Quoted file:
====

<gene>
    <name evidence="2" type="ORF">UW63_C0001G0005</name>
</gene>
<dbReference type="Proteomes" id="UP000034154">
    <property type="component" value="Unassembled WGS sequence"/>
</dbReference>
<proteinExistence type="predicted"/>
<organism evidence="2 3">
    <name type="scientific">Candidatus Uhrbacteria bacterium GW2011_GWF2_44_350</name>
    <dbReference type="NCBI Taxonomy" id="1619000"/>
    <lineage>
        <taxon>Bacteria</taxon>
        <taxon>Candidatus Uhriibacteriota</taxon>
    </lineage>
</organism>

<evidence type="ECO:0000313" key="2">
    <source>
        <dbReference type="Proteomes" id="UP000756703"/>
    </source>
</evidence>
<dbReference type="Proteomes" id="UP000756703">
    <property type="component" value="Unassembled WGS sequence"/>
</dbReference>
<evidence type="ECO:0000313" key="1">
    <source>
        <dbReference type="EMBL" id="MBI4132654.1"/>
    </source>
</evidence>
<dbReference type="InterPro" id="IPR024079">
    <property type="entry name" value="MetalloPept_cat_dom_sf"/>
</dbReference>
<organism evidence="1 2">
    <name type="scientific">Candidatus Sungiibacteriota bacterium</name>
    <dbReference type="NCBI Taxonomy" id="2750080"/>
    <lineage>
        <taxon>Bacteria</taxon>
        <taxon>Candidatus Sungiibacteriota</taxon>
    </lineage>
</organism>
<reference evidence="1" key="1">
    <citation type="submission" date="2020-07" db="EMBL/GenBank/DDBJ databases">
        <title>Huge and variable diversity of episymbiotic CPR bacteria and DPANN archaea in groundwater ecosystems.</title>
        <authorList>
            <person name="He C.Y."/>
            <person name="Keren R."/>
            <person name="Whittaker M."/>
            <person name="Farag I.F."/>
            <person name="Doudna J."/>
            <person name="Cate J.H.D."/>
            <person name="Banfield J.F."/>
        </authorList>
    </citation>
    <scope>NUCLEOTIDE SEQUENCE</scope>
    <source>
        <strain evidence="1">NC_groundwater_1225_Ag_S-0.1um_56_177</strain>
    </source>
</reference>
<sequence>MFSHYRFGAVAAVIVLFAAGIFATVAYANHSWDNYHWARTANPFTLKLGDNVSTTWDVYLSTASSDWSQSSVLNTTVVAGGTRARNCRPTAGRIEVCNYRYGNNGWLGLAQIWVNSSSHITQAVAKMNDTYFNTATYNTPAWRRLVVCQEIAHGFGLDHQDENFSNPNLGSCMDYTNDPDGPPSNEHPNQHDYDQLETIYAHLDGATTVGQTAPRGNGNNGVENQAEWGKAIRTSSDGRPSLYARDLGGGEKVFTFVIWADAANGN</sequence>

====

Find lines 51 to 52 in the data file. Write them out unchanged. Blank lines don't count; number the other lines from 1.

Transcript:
        </authorList>
    </citation>